IRLI Petitions US Supreme Court for Review in Hazleton Local Ordinances Case


December 10, 2010

IRLI has filed a Petition for Certiorari with the U.S. Supreme Court on behalf of the City of Hazleton. Hazleton Pennsylvania gained international attention when it enacted two ordinances that prohibited business license holders from using unauthorized alien workers and landlords from knowingly renting properties to illegal aliens.

The City was sued by a group of anonymous illegal aliens as well as landlords and businesses catering to unlawful aliens, backed by the ACLU. These plaintiffs seek to nullify the highly popular measure. Hazleton is asking the Court to overturn a ruling by the Third Circuit Court of Appeals that found the Hazleton laws to be preempted due to conflicts with federal authority to enforce immigration laws.

Hazleton asks the Supreme Court to review three questions. First, whether the City was preempted from encouraging employers to use E-verify and suspending the business licenses of those employers that hired unauthorized aliens. Second, whether the City was preempted from passing an ordinance which prohibits harboring illegal aliens by knowingly renting to them. And third, whether knowingly renting an apartment to an illegal alien constitutes harboring under federal immigration laws. Remarkably, the definition of harboring has never been decided by the Supreme Court. Currently at least three distinct definitions are being used by prosecutors in different federal judicial circuits nationwide. In November 2010, Hazleton Mayor Lou Barletta won election to the U.S. House of Representatives in a campaign featuring his sponsorship and defense of these landmark laws.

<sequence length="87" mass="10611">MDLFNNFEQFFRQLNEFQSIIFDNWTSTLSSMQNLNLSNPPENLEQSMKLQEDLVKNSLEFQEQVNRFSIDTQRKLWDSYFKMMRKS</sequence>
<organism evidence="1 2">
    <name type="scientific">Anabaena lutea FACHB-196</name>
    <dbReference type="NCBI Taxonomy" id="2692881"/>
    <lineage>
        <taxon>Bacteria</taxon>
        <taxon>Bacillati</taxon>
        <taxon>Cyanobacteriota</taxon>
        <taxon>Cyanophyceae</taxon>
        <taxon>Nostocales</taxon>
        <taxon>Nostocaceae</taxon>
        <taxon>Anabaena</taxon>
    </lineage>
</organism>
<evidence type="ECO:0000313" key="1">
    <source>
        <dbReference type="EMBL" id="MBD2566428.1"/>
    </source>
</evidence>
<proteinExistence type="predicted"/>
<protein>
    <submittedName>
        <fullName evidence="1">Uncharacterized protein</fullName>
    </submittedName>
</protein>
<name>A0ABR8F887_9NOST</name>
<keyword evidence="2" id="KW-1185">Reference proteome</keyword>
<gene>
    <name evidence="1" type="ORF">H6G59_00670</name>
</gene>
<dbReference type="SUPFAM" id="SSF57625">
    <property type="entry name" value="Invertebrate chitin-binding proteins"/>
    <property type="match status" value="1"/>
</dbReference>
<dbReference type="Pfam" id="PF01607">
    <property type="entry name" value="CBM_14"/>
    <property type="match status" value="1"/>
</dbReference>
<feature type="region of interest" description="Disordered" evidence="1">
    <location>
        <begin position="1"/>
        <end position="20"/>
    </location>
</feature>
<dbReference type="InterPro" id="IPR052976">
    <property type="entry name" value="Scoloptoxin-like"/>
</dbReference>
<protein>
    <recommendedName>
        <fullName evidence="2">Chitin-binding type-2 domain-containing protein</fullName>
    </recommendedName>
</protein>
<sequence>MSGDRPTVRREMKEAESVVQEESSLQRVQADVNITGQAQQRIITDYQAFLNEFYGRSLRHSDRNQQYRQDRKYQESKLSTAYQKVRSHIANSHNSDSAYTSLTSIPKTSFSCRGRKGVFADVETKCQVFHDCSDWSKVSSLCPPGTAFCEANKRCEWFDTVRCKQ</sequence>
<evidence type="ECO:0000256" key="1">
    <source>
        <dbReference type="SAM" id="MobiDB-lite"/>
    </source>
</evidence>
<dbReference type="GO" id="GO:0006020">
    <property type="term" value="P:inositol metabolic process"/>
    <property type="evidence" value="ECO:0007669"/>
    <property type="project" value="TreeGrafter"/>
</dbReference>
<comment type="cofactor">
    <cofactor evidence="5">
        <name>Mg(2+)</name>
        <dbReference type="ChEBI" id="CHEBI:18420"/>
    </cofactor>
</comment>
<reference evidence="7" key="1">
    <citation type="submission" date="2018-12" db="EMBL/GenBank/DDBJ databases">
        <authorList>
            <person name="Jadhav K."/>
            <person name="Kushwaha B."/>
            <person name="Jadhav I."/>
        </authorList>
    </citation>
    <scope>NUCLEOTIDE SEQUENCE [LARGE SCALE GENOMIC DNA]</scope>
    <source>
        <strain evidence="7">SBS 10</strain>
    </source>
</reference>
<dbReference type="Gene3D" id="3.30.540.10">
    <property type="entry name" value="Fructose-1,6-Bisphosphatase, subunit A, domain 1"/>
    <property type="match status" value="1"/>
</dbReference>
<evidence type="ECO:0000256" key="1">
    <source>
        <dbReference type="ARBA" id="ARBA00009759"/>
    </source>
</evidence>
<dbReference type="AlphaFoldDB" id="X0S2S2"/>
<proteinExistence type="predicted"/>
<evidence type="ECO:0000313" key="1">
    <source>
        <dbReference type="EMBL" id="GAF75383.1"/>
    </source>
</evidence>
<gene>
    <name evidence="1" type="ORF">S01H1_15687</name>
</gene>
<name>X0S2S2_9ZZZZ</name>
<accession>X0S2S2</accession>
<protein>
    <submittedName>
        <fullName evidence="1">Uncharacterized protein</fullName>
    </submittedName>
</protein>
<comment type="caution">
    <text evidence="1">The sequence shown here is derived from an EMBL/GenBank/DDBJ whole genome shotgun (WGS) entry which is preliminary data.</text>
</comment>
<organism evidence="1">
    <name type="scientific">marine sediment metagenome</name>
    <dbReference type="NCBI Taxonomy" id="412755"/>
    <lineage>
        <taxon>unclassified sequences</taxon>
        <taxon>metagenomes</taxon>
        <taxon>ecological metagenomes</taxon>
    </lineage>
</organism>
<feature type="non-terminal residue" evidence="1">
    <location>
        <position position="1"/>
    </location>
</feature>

Hazleton’s Petition was filed on the same day that the Supreme Court heard oral arguments in the Chamber of Commerce v. Whiting case involving Arizona’s law which also prohibits the knowing employment of illegal aliens. States have always had the power to enact laws to protect the general welfare of its citizens—most notably in the areas of housing and employment.

The Hazleton and Whiting challenges, brought by a coalition of cheap labor business lobbies and open borders groups, threaten to undermine the federalist nature of our government.

Click here to read Hazleton’s petition. IRLI attorneys led by IRLI Senior Counsel Kris Kobach also advised the City while the local laws were being considered, and during the challenges in federal district court in Scranton, PA as well as before the Third Circuit in Philadelphia.

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